Surrey, B.C.–“911. Do you require police, ambulance or fire?”
Former 911 operator Rae-Lynne Dicks said these words literally thousands of times during her 10-year career. She listened to the screams of domestic abuse victims as they cried for her help, and the quietly desperate words of sexual assault victims who had been brutally beaten.
She listened to the last words of fire victims waiting to be rescued, and she convinced homicide suspects to stay on the phone with her until police arrived to arrest them.
She talked a suicidal man, barricaded in his home, out to safety.
Now living with chronic post-traumatic stress disorder (PTSD), Dicks will share her experiences in healing and post traumatic growth at an upcoming symposium on mental health and first responders at Kwantlen Polytechnic University (KPU) later this month.
“Too often, first responders, and particularly 911 operators, suffer in silence,” says Dicks, who is also a KPU alumna. “The point of this conference is to provide a venue at which students, first responders, professionals, faculty, and members of the community can come together to share our knowledge, resources and support one another.”
“Connections in First Responder Mental Health” is jointly organized by the criminology department at KPU and Badge of Life Canada, a non-profit volunteer organization committed to supporting police and corrections personnel dealing with the psychological injuries suffered in the line of duty. Badge of Life also has a mandate to advance the public’s understanding of operational stress injuries, including post-traumatic stress and suicide prevention.
“We’re trying to spread awareness of the realities of PTSD: that support and treatment are available, and PTSD does not have to end in suicide,” said Alana Abramson, a criminology instructor at KPU helping to organize the conference.
PTSD increases risks of aggression, self-harm, suicide, depression, anxiety, relationship breakdowns, substance misuse, and other troubling health concerns. Often first responders—911 communications operators, law enforcement, fire fighters, paramedics, social workers, emergency room personnel, correctional officers, victims services workers—suffer in silence with PTSD.
Dicks graduated from the public safety communications program at KPU in 1993 and worked as a 911 operator for 10 years before developing PTSD. Her work took her into the depths of other peoples’ despair, until she could no longer hear their stories, or function as a human being. Unable to do the job she loved, Dicks sank into a major depression and was suicidal for two years. Dicks credits her cat, Tomi, for her survival: Tomi refused to leave her alone and set her on the path to healing.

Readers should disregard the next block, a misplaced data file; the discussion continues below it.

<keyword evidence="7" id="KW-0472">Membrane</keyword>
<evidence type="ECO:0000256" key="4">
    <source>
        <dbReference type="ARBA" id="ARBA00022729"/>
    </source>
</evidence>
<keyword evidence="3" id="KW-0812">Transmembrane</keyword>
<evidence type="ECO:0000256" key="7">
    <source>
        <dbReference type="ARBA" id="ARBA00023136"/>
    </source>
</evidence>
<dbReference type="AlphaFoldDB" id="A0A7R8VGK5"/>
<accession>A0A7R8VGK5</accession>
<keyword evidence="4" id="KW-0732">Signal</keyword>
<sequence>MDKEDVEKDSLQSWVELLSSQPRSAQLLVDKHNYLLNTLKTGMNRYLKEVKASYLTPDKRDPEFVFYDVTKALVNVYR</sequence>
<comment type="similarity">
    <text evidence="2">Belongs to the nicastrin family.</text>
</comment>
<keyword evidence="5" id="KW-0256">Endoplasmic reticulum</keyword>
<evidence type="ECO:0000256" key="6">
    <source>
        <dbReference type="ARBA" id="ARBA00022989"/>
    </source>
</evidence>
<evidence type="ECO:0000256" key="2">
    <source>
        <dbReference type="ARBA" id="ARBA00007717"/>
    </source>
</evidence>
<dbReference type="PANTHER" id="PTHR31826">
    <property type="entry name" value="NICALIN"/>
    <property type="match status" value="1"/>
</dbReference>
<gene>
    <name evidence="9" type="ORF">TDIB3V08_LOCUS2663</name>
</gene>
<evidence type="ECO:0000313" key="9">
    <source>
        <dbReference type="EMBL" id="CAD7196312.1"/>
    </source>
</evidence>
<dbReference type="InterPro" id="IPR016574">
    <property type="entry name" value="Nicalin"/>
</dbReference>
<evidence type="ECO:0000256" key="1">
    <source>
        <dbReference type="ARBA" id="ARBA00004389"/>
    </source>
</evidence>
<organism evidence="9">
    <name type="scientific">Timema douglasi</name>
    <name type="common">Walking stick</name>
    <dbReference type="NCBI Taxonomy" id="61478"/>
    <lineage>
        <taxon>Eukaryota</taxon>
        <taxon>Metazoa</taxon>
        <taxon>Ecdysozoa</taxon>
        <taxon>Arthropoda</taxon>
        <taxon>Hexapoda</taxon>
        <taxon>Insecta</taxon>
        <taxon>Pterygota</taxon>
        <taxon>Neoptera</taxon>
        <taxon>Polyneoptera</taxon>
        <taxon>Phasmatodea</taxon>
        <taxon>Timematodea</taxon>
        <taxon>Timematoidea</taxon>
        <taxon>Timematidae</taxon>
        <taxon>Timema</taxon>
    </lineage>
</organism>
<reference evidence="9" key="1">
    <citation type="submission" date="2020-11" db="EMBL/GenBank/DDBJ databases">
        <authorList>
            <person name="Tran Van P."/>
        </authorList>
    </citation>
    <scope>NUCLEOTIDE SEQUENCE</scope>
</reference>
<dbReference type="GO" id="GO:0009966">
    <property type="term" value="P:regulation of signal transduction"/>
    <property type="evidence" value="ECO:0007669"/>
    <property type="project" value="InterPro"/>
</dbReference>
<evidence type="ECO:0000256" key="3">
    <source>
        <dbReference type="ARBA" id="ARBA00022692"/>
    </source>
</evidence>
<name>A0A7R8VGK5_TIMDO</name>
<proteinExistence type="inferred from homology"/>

Dicks became a legal secretary before returning to KPU for an associated arts degree in criminology in 2011, and a bachelor of arts degree in 2012.
In addition to being a three-time alumna—four if you count earning her Dogwood diploma through the adult basic education program in 1991—Dicks remains strongly connected to KPU by returning every semester to share her story with captivated criminology students.
In addition to her personal insight, Dicks, who went on to get a Master of Arts degree in criminal justice from the University of the Fraser Valley, shares the results of her 2014 master’s research on PTSD among 911 operators across Canada. Dicks surveyed 146 operators, 80.14 per cent of whom reported experiencing at least one PTSD symptom. Of those, 43 per cent said they used alcohol or drugs to cope with their symptoms.
“I am absolutely passionate about breaking the silence surrounding mental health and stress-related injuries for first responders, and I firmly believe that those of us with lived experience have much to contribute to the conversations and the change of the status quo,” affirms Dicks.
“Connections in First Responder Mental Health” is set for Feb. 23 and 24 at KPU Surrey, 12666 72nd Ave. During this event, the trauma-related experiences and healing journeys of first responders will be shared along with current research and well-established treatment methods that promote resilience and health following trauma.
Tickets are available for one or both days of the conference, ranging from $5 for students for one day, to $150 for professionals for both days. Financial assistance may be available for those who require support to attend. For more information, including a full schedule of events and to buy tickets and register, visit https://www.eventbrite.ca/e/connections-in-first-responder-mental-health-tickets-3132785646
About Kwantlen Polytechnic University
Kwantlen Polytechnic University has served the Metro Vancouver region since 1981, and has opened doors to success for more than 200,000 learners. Four campuses—Richmond, Surrey, Cloverdale and Langley—offer a comprehensive range of sought-after programs in business, liberal arts, design, health, science and horticulture, trades and technology, and academic and career advancement. Over 19,000 students annually have a choice from over 120 programs, including bachelor’s degrees, associate degrees, diplomas, certificates, citations and apprenticeships. Learn more at kpu.ca.
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